A World of Their Own: They're Spiritual, Optimistic and Ambitious. How Teens Want to Shape the Future
The temptation, of course, is to seek The Teen, the one who can stand as a symbol of this generation, who exemplifies in a single, still-young life the aspirations, the values, the habits and outlook of the 22 million other Americans 13 to 19. Who, then, shall we offer up? Perhaps Vanesa Vathanasombat, 17, of Whittier, Calif., who spends her free time going to the beach and hanging at malls with friends. "You are who you hang around with," she says. "Before, parents made you who you are. Now, teens are pretty much defined by their friends. I see my mom maybe an hour a day and not at all on weekends." Or maybe Zoe Ward, 15, of Shoreline, Wash., who takes road trips with a friend (they sleep in the car) and sells her poetry on the street: "I can't decide if I want to be famous or if I want to go live in the mountains. That's what it's like for a lot of high-school kids: we don't know how to get there, what it's really going to be like." Or, finally, Marcus Ruopp, 16, of Newton, Mass., who would like to be an engineer or maybe a teacher after the Peace Corps, in order to "give back to the community."
No one teen incorporates all the attitudes and characteristics that the teachers who teach them, the parents who raise them, the researchers who study them and the kids who are them name as the identifying marks of this generation. In large part that is because "today's teens may have less in common with each other than those in generations past," says psychologist William Damon of Stanford University. "[Some] are absolutely on track: they're bright-eyed, genuine and ambitious. But a significant number are drifting or worse." Innumerable teens, then, will not recognize themselves in the portraits that follow. Yes, of course there are teens for whom adults are a strong presence, and teens who seldom volunteer. There are teens who are emotional wrecks, or even mentally ill. There are teens to whom "Instant Message" means Mom's telling them right away who phoned while they were out. And there are teens who belong to no clique--or "tribe." But, according to a new NEWSWEEK Poll as well as sociologists who have studied tens of thousands of the kids born between 1981 and 1987, those teens are the exceptions. As much as is possible when you are talking about 22 million human beings, a portrait of the millennial generation is emerging.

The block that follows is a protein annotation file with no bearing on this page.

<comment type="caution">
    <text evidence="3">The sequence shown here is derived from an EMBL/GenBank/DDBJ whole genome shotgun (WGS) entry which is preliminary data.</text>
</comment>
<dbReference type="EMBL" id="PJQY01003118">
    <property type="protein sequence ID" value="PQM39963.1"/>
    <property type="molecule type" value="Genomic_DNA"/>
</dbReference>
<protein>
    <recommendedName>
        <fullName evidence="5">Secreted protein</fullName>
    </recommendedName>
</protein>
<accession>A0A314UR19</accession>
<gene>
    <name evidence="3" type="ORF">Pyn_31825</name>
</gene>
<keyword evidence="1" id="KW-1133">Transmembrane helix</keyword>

They were born at a time when the very culture was shifting to accommodate them--changing tables in restrooms, baby on board signs and minivans. Yet, as a group, they lead lives that are more "adult-free" than those of previous generations. "Adolescents are not a tribe apart because they left us, as most people assume," says Patricia Hersch, author of the 1998 book "A Tribe Apart." "We left them. This generation of kids has spent more time on their own than any other in recent history."
When today's teens are not with their friends, many live in a private, adult-free world of the Web and videogames. Aminah McKinnie, 16, of Madison, Miss., attends church, loves gospel hip-hop and hopes to work in the computer industry. She doesn't "hang out," she says. "I shop on the Internet and am looking for a job on the Internet. I do homework, research, e-mail and talk to my friends on the Internet." She is not unusual. Data released last year from the Alfred P. Sloan Study of Youth and Social Development found that teens spend 9 percent of their waking hours outside school with friends. They spend 20 percent of their waking hours alone. "Teens are isolated to an extent that has never been possible before," says Stanford's Damon. "There is an ethic among adults that says, 'Kids want to be autonomous; don't get in their face'."
This generation is strongly peer-driven. "This is much more a team-playing generation," says William Strauss, coauthor of the 1997 book "The Fourth Turning." "Boomers may be bowling alone, but Millennials are playing soccer in teams." That makes belonging so crucial that it can be a matter of life and death. …